NEW YORK (AP) -- In thousands of pages of oral histories released Friday, firefighters describe in vivid, intimate detail how they rushed to save fleeing civilians from churning smoke and fire before the World Trade Center collapsed in choking clouds of debris and blinding dust.
The histories, recorded in the weeks and months after the Sept. 11 attack, offer some of the most detailed and intimate descriptions to date of the day's horror, seen through the eyes of the firefighters who made the iconic rush into the twin towers and lost 343 of their brethren.
They offer a glimpse of firefighters battling their own fears as they fought to save others.
Trapped in the mall below the trade center after the collapse of the south tower, firefighter James Murphy and a group of firefighters started hunting for the exits. Frightened civilians began grabbing onto them, he said.
''We were saying, 'Don't worry, we're with the Fire Department. Everybody is going to get out,''' he recalled. But, he said, ''We were just as scared as anybody else. We were just victims too. Basically the only difference between us and the victims is we had flashlights.''
Firefighter Kirk Long, whose Engine 1 was sent to the World Trade Center's north tower _ the first to be struck by a plane and the second to collapse _ spoke of climbing upward as civilians fled in the opposite direction.
''I was watching every person coming down, looked at their face, just to make them happy that they were getting out and we were going in, and everything was OK,'' Long said in his oral history.
Emergency medical technician John Felidi recalled that when the south tower fell, ''We heard a rumble. I heard the rumble and looked _ in the back of me all I seen was a monstrous _ I can't even describe it. A cloud. Looked like debris, dust.''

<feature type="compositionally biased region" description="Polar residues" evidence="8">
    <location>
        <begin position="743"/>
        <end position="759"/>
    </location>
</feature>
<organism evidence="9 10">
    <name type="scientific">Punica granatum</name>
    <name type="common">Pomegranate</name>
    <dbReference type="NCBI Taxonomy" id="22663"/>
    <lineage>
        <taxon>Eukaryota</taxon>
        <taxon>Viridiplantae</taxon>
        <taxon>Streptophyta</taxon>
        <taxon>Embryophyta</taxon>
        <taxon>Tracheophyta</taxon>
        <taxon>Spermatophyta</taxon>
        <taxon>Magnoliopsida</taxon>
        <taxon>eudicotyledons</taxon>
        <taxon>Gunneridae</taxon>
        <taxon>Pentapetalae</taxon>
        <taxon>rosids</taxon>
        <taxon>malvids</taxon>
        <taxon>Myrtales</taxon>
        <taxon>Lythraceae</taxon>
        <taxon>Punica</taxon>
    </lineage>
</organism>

And of the second collapse: ''I never forget that sound. It sounded like a freight train passing by. I never forget that sound, never forget that sound. Like a freight train.''
The 12,000 pages of oral histories were made public along with hours of Fire Department radio transmissions, their release compelled by a lawsuit filed three years ago by The New York Times and long contested by the city.
Some of the material had been released before, and the records released Friday were unlikely to fundamentally change the understanding of the Sept. 11 attack.
Still, the histories offer a poignant catalog of firefighters' still-fresh memories of the attack. The radio transmissions added new texture to the historical record of the day, beginning at 8:46 a.m. with an urgent but calm description of a plane crashing into the World Trade Center.
''The World Trade Center tower Number One is on fire!'' one firefighter radioed.
As the depth of the crisis became clear, the voices on the radios thickened with panic.
''Send every available ambulance, everything you got to the World Trade Center,'' a firefighter calls from Engine 1. ''Now!''
Another firefighter, Maureen McArdle-Schulman, recalled hearing someone yell before the collapses that something was falling from the towers.
She said she thought it might have been desks coming out.
''Then the first body hit and then we knew what it was,'' she said. ''I was getting sick. I felt like I was intruding on a sacrament. They were choosing to die and I was watching them and shouldn't have been. So me and another guy turned away and looked at a wall and we could still hear them hit.''